According to the National Skin Centre, one in 300 pregnant women develop this itchy skin disease. The onset of the rash is usually in the third trimester, especially from the 35th week onwards. On the average, the rash will last for up to six weeks, usually clearing within two to three weeks after delivery. However, in some women, the onset of the rash may be delayed till a few days after delivery.

The term polymorphic means 'many forms' and this aptly describes the appearance of the rash. It usually occurs over the abdominal stretch marks as itchy, red spots or lumps, much like hives. It then progresses to the legs and arms. As a rule, the face and upper trunk are not involved. It may take the form of red patches, papules (spots), vesicles (small water blisters) or dry, red, scaly patches (eczema?like). The itch is usually quite intense.

Treatment is with the use of cold compresses, steroid creams and oral antihistamines. More severe cases may require short courses of oral steroids. PEP itself does not harm the mother or baby

Pruritic Urticarial Papules
Pruritic urticarial papules and plaques of pregnancy (PUPPP) is a common dermatosis of late pregnancy. This common rash is characterised by small red bumps and hives that can cause slight to severe itching. It typically shows up during a woman's third trimester and usually disappears after delivery. While it is not dangerous to mum or baby, the itching can be very annoying, it usually starts on the abdomen and can extend to upper thighs, buttocks and chest.

PUPs is usually treated topically with soothing ointrments, oatmeal baths and calamine lotion. When itching makes a woman too uncomfortable, she can ask her doctor about antihistamines safe for use during pregnancy

Chloasma
If you wake up one morning and find yellow or brown patches on your face, you are most probably suffering from chloasma. These skin pigmentation changes on the face especially the forehead, nose, and cheeks are termed chloasma, or the "mask of pregnancy." According to co-author of "Dermatoses of Pregnancy", dermatologist, George Kroumpouzo, MD, PhD "Chloasma has been reported in up to 70 percent of pregnant women and causes an increase in pigmentation that occurs almost exclusively in sun?exposed areas." This can sometimes include the forearms as well.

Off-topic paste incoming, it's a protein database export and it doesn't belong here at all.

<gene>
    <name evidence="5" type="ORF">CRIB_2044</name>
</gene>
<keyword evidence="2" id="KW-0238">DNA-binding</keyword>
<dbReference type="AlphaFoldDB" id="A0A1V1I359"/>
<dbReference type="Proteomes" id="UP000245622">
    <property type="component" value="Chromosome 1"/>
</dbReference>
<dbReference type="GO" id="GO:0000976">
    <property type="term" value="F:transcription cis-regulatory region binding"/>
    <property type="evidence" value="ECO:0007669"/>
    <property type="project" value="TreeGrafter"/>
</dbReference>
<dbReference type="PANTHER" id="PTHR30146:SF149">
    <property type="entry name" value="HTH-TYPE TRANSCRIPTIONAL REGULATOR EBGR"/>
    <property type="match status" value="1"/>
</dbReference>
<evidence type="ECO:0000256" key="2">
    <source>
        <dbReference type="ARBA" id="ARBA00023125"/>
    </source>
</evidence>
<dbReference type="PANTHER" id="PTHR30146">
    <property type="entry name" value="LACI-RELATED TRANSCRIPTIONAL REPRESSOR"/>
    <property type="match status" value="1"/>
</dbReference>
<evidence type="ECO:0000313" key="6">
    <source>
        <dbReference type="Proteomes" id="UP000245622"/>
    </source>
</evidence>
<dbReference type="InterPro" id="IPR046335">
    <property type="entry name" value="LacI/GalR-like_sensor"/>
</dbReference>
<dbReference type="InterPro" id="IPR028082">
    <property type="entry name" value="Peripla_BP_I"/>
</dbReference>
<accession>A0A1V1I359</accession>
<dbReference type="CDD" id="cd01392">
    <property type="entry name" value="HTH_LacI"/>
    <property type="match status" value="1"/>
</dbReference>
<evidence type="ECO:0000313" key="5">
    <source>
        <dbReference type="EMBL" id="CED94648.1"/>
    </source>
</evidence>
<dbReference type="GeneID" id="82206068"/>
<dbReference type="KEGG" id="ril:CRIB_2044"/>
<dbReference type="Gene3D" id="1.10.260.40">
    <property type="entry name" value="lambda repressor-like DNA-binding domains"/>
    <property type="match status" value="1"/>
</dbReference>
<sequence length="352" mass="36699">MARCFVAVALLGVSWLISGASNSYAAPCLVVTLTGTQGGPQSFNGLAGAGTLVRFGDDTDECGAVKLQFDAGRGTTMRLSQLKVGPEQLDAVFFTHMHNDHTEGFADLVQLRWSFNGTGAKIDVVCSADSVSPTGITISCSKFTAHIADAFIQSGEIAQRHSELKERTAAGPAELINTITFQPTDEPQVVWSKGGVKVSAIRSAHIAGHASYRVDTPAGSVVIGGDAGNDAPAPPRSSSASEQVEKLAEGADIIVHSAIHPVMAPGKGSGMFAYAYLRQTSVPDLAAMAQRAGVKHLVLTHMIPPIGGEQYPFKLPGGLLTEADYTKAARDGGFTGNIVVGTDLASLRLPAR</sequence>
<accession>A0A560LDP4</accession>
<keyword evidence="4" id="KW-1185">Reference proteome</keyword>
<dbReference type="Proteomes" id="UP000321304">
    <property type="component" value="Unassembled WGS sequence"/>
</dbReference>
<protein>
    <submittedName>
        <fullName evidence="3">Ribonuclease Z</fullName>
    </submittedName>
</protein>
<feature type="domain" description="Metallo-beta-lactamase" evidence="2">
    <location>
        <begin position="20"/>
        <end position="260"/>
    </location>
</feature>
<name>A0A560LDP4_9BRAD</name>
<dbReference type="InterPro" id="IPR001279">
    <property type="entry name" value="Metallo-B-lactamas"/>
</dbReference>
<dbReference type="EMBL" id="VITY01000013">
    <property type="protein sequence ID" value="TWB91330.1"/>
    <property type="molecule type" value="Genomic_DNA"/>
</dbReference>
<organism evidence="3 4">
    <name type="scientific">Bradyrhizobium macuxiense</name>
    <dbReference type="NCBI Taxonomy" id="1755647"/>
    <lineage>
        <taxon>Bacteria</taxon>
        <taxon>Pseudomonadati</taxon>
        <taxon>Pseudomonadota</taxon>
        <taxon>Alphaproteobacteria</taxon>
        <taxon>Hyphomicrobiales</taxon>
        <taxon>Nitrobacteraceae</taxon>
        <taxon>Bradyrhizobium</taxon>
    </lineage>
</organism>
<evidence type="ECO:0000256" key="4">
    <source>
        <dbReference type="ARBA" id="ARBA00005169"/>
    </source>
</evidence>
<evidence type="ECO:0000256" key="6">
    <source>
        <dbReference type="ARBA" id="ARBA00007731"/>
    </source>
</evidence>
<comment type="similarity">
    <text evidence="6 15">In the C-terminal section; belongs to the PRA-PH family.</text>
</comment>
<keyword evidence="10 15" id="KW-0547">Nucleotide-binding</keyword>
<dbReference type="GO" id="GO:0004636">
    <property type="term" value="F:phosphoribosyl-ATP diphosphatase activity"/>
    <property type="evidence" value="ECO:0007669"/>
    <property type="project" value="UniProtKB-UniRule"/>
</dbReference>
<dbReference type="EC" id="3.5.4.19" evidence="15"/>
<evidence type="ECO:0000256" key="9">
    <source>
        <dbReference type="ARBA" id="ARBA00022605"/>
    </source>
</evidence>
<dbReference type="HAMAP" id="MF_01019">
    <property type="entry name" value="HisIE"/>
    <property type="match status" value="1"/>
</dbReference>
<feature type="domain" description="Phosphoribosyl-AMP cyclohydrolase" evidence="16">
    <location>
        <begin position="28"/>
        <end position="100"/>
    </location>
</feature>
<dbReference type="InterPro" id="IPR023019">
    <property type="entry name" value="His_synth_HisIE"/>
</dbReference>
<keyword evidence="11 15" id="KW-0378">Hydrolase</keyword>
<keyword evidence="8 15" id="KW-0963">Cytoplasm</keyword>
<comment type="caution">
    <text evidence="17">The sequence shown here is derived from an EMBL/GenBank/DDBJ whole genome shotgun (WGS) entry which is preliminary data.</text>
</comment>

These skin splotches will gradually fade after delivery, and darker women tend to experience chloasma more because of the increased levels of estrogen and progesterone that stimulate pigment?producing cells.

Dermatologists encourage the use of proper sunscreen as well as treatment with lightening agents, chemical peels and tretinoin. Some women opt for laser treatments after delivery.

Should I feel threatened?
Common pregnancy-related skin changes pose no health problems. But other conditions, such as skin cancer, could bring about skin discoloration in anyone, pregnant or not. Consult your caregiver if you notice any changes in the colour or size of a mole, or if changes in skin pigmentation are accompanied by pain, tenderness, or redness.

Most skin changes during pregnancy are benign but in rare cases, severe itchiness in your third trimester -- known as cholestasis of pregnancy- could be a sign of a serious liver problem. The itchiness may be accompanied by nausea, vomiting, loss of appetite, fatigue, and jaundice. Call your doctor or immediately if you have any of these symptoms.

Source: Motherhood Magazine